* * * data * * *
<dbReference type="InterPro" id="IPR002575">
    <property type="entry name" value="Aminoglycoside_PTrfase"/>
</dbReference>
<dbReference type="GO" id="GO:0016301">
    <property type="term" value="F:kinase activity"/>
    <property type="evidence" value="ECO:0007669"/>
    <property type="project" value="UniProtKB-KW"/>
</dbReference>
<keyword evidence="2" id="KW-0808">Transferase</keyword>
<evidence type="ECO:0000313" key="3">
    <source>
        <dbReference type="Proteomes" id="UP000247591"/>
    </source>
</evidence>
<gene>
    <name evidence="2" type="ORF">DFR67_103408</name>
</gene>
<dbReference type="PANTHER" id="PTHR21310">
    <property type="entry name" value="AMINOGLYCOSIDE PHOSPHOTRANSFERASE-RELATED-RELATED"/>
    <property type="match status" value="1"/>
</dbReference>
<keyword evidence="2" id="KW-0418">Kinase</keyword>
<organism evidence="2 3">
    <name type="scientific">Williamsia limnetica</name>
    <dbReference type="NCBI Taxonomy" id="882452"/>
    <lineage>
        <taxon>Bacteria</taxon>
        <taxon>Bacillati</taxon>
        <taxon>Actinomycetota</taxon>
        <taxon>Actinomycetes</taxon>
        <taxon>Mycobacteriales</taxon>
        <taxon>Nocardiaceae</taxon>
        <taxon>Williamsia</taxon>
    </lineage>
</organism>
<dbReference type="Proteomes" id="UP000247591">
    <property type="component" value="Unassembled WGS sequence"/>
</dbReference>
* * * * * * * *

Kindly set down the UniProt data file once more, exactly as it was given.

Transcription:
<dbReference type="InterPro" id="IPR002575">
    <property type="entry name" value="Aminoglycoside_PTrfase"/>
</dbReference>
<dbReference type="GO" id="GO:0016301">
    <property type="term" value="F:kinase activity"/>
    <property type="evidence" value="ECO:0007669"/>
    <property type="project" value="UniProtKB-KW"/>
</dbReference>
<keyword evidence="2" id="KW-0808">Transferase</keyword>
<evidence type="ECO:0000313" key="3">
    <source>
        <dbReference type="Proteomes" id="UP000247591"/>
    </source>
</evidence>
<gene>
    <name evidence="2" type="ORF">DFR67_103408</name>
</gene>
<dbReference type="PANTHER" id="PTHR21310">
    <property type="entry name" value="AMINOGLYCOSIDE PHOSPHOTRANSFERASE-RELATED-RELATED"/>
    <property type="match status" value="1"/>
</dbReference>
<keyword evidence="2" id="KW-0418">Kinase</keyword>
<organism evidence="2 3">
    <name type="scientific">Williamsia limnetica</name>
    <dbReference type="NCBI Taxonomy" id="882452"/>
    <lineage>
        <taxon>Bacteria</taxon>
        <taxon>Bacillati</taxon>
        <taxon>Actinomycetota</taxon>
        <taxon>Actinomycetes</taxon>
        <taxon>Mycobacteriales</taxon>
        <taxon>Nocardiaceae</taxon>
        <taxon>Williamsia</taxon>
    </lineage>
</organism>
<dbReference type="Proteomes" id="UP000247591">
    <property type="component" value="Unassembled WGS sequence"/>
</dbReference>